FONTANA, Calif., Tuesday, Feb.
5, 2002 - Indy Racing League drivers Alex Barron, Anthony Lazzaro, Laurent
Redon and George Mack were the featured guests at the Indy Racing League
Welcome Feb. 5 during the Test in the West media day at California Speedway.
The four drivers will be competing in their first year of Indy Racing
competition in 2002:
MR. KING: Thanks, Ron. Appreciate that. And, as Ron mentioned, we do have a
lot of things going on today. This first media session will involve three
drivers that will be joining us for the first time on a full-time basis
during the 2002 season. We would like to talk to them this morning and like
to welcome them as full-time participants in 2002. We start with Frenchman,
Laurent Redon. We saw him for the first time last year. Laurent came and he
was driving for Eric Bachelart. The Conquest team announced last year they
were coming on and later solidified their plans for the 2002 season. But
Laurent started at Chicago where in his very first Indy Racing League event
he wound up seventh. Impressive run at Chicagoland Speedway and Texas Motor
Speedway. This team just announced a couple weeks ago they will be powered
by Infiniti power in 2002. Alex Barron is certainly not a stranger to anyone
here on the West coast or any of you who follow the open wheel racing scene.
Alex was the '97 Atlantic champion, but has been seen in many series over
the last couple of years. I met Alex and had an opportunity to talk to him
at Kentucky Speedway when he was testing for Panther Racing. Alex this year
will be running full time for Blair Racing and we do want to let you know
Larry Blair, the team owner, is here with us today. Larry, great to see you.
Larry will be available to talk to members of the media after the conclusion
of this press conference. Alex is local to the West coast here. He is a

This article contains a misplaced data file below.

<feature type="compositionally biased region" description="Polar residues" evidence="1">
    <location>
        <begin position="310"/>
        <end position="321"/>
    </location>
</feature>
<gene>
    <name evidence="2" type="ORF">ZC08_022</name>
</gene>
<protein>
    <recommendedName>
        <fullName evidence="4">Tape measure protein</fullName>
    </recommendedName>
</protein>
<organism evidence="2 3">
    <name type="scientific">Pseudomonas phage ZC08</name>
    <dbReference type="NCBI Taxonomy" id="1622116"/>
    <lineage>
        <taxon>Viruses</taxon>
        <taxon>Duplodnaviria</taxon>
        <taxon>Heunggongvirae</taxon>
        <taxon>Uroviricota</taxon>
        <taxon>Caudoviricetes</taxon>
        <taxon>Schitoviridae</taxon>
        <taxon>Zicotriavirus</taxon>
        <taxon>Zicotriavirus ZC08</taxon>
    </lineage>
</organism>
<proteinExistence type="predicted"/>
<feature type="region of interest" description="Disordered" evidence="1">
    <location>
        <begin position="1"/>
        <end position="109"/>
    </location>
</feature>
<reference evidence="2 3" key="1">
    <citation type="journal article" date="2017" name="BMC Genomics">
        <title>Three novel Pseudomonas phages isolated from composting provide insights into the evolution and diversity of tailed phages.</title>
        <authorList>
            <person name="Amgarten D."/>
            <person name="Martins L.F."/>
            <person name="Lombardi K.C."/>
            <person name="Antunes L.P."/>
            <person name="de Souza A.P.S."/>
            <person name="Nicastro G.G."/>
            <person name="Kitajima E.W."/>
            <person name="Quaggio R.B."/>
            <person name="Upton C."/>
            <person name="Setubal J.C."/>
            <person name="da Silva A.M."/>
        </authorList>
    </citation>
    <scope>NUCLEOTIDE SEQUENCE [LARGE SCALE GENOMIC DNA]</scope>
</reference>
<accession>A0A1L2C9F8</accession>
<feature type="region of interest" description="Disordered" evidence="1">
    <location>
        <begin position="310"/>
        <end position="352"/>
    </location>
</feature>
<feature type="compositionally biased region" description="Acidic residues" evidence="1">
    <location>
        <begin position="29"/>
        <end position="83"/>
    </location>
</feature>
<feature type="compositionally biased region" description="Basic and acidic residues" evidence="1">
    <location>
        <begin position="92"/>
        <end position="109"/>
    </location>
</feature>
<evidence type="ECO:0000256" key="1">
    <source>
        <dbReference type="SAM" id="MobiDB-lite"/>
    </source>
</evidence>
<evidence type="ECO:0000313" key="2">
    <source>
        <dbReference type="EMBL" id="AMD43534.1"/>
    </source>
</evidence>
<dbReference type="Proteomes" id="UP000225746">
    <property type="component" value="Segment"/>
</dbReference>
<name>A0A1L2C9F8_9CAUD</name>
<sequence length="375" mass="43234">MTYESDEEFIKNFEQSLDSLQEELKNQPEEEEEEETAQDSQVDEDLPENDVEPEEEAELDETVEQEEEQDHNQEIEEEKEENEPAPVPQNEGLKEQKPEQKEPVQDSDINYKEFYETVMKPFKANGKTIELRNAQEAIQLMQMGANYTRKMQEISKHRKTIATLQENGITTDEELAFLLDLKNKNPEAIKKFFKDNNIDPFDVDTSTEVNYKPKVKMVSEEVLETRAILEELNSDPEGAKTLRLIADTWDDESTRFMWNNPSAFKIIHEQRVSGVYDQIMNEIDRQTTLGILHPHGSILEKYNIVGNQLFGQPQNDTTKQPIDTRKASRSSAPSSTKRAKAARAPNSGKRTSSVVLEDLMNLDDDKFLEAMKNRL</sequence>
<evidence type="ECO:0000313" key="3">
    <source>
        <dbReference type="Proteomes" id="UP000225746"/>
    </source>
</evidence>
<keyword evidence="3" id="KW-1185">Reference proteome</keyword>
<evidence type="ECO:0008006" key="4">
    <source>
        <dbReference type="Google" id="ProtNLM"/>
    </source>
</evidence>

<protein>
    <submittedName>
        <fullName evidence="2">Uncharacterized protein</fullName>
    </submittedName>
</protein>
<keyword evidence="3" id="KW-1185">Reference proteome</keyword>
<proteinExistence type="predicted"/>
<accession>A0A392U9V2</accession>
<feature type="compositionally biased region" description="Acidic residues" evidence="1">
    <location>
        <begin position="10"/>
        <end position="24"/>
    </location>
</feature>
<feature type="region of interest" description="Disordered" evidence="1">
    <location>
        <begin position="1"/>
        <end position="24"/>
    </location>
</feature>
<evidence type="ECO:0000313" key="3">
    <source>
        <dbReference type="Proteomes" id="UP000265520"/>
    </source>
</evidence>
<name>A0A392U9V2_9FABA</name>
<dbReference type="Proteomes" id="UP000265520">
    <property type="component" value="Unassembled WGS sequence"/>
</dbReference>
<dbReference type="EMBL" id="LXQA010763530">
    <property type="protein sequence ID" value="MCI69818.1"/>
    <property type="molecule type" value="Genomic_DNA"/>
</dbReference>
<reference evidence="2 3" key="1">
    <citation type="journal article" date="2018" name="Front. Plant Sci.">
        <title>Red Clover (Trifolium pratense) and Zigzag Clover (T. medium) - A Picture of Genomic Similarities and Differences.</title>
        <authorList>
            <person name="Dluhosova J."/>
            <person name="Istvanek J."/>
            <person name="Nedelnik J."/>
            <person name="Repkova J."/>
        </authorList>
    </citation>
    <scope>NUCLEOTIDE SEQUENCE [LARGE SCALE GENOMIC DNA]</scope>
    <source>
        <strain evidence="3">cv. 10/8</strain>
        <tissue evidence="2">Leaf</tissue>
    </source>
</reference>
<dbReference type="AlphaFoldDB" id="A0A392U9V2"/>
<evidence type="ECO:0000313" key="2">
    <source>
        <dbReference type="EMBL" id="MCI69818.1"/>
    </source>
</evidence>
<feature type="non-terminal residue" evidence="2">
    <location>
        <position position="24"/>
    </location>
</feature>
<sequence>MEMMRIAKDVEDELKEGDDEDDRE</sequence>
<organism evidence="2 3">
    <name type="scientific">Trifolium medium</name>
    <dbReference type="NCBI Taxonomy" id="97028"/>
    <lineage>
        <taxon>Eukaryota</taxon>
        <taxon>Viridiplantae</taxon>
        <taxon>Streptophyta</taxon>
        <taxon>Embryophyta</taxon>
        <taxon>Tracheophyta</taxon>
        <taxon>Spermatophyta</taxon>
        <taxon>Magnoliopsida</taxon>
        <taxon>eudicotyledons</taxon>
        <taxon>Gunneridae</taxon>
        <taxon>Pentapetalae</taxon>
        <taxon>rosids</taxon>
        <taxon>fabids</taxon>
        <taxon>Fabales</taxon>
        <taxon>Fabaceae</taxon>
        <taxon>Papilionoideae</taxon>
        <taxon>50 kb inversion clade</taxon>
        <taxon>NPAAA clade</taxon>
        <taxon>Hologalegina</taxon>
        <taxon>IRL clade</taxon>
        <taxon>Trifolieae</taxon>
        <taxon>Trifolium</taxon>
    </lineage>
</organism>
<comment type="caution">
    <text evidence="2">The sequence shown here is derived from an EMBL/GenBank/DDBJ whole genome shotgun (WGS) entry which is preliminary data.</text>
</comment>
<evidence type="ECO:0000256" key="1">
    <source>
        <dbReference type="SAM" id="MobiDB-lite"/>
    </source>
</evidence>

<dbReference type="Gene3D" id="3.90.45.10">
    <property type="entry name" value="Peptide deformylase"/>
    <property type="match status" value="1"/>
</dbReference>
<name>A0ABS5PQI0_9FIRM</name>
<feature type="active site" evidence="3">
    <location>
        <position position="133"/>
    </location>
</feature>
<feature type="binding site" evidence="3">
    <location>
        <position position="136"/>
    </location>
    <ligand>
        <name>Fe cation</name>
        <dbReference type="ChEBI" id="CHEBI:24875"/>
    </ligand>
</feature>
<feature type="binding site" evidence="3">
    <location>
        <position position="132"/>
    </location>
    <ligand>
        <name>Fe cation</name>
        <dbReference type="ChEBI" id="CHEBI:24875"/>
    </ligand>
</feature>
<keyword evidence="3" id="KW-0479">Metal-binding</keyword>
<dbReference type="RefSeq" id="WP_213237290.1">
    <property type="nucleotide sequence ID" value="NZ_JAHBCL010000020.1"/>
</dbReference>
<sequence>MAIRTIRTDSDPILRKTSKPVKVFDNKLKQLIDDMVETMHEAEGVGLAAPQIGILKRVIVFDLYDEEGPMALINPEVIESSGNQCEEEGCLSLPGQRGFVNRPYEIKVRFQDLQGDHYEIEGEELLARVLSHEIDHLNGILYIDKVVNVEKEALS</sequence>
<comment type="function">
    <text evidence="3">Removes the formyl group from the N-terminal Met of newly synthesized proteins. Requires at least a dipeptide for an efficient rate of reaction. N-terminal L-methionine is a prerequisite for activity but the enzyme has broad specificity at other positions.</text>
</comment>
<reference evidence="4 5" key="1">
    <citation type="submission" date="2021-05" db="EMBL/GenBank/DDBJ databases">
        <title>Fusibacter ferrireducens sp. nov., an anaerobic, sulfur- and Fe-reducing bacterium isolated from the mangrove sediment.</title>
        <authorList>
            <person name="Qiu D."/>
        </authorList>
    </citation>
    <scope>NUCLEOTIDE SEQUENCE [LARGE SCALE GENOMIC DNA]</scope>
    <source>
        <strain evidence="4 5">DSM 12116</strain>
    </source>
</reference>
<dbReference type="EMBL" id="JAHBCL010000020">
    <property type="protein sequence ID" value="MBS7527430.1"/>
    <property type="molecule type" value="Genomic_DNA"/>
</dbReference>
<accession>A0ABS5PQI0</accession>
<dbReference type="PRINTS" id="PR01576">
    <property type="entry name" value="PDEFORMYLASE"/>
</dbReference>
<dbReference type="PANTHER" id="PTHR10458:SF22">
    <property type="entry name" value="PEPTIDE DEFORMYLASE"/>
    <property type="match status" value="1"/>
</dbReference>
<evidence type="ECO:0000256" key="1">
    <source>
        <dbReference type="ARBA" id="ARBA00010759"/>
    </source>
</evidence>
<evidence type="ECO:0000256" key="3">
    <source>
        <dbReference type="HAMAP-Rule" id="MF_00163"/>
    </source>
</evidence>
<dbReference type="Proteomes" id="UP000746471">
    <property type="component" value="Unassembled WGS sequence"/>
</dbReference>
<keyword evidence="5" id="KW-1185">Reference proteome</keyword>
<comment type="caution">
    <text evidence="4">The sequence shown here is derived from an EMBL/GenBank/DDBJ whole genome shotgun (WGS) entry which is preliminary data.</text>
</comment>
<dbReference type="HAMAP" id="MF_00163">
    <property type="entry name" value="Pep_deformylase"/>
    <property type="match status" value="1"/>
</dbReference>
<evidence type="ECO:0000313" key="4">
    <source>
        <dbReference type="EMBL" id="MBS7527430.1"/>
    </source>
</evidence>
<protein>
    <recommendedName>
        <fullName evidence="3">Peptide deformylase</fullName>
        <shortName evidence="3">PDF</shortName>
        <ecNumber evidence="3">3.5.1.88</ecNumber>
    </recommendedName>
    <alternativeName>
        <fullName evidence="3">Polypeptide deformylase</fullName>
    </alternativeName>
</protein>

native of San Diego. Great to see him today and they will run a Dallara with
Chevrolet power and all of our teams will be on Firestone tires. Also,
joining us today, he had two starts during the 2001 season, running both at
Gateway and Texas, for Sam Schmidt. Anthony is a native of South Carolina
and lives in Georgia now. He was the '99 Atlantic champion. I guess before
we open it up for questions we will get short comments from each. Laurent,
start with you as far as what you hope for 2002, and I guess objectives and
goals for this season.
MR. REDON: We're working to do a great season. I think we have a pretty good
package, and I believe Dallara is a good chassis. And the Infiniti engine,
we believe it is a good engine too.
MR. KING: Your team just announced full sponsorship from Mi-Jack. That comes
as a nice relief and surprise just about a month before the season starts
and that takes a little pressure off.
MR. REDON: Exactly. During the wintertime it is always difficult for a
driver. We are all waiting to find something good. Hopefully everything
becomes reality. Mi-Jack was a good help for the team and we all thank this
company and we hope we can give them good exposure.
MR. KING: Alex, move to you. And we welcome George Mack who has joined us
from 310 Racing. We'll get to him in a few moments. Alex, Blair Racing is
new to the Indy Racing League, but certainly not on the racing scene. You
guys competed last year in a couple of events in the CART championship. Talk
a little bit, if you would, about Blair Racing and what you guys expect for
MR. BARRON: It is a great opportunity. I worked with Larry last year and I
think our main goal we're going to try to do is make progression throughout
the year. I think we have all the tools to do it. With a Dallara chassis and
McLaren building our Chevrolet engines we're going to be developing. And I
think the most important thing is that we have an opportunity to build and
run the whole series, whole season, and make sure every time we go out there
we keep making gains to achieve to actually win races and be competitive for
MR. KING: How much of an opportunity have you guys had to work with the new
combination? Have you gotten any laps at all in the car yet or will this be
your maiden voyage this week?
MR. BARRON: We haven't been on the track at all. The car is brand new and
they just fired it up the other day. So we still have got a few things to
do, but we'll be ready for tomorrow and we just want to have an open mind
and make sure that we tackle everything we need to do before the first race.
MR. KING: Alex, thanks. Anthony Lazarro, let's move to you. Anthony, I think
everyone anticipated that you and Sam were going to be working together this
season. The announcement was finally officially made, but talk, if you
would, a little bit about Sam Schmidt Motorsports and hopes and aspirations
for both you as a driver and Sam as a team owner this year.
MR. LAZZARO: I didn't like him announcing it so late, because it kind of
made me nervous. We had anticipated this deal for quite some time. The debut
we made at Gateway last year was trying to get a test run in to see if Sam
and I were going to run together and what I thought of the IRL and so forth.
But the guys that ran me at St. Louis last year were Treadway Racing, and